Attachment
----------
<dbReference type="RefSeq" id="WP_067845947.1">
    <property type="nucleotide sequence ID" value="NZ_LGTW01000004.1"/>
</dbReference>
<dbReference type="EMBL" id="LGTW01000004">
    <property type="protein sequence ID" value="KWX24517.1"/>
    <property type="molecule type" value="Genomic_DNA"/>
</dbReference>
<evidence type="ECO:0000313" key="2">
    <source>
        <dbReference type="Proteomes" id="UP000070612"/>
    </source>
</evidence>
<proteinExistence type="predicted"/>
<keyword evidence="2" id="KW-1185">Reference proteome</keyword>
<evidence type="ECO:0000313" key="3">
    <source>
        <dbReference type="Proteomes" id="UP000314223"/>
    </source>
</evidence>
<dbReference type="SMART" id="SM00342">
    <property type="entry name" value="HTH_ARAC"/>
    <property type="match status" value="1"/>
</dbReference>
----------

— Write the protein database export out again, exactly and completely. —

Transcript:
<dbReference type="RefSeq" id="WP_067845947.1">
    <property type="nucleotide sequence ID" value="NZ_LGTW01000004.1"/>
</dbReference>
<dbReference type="EMBL" id="LGTW01000004">
    <property type="protein sequence ID" value="KWX24517.1"/>
    <property type="molecule type" value="Genomic_DNA"/>
</dbReference>
<evidence type="ECO:0000313" key="2">
    <source>
        <dbReference type="Proteomes" id="UP000070612"/>
    </source>
</evidence>
<proteinExistence type="predicted"/>
<keyword evidence="2" id="KW-1185">Reference proteome</keyword>
<evidence type="ECO:0000313" key="3">
    <source>
        <dbReference type="Proteomes" id="UP000314223"/>
    </source>
</evidence>
<dbReference type="SMART" id="SM00342">
    <property type="entry name" value="HTH_ARAC"/>
    <property type="match status" value="1"/>
</dbReference>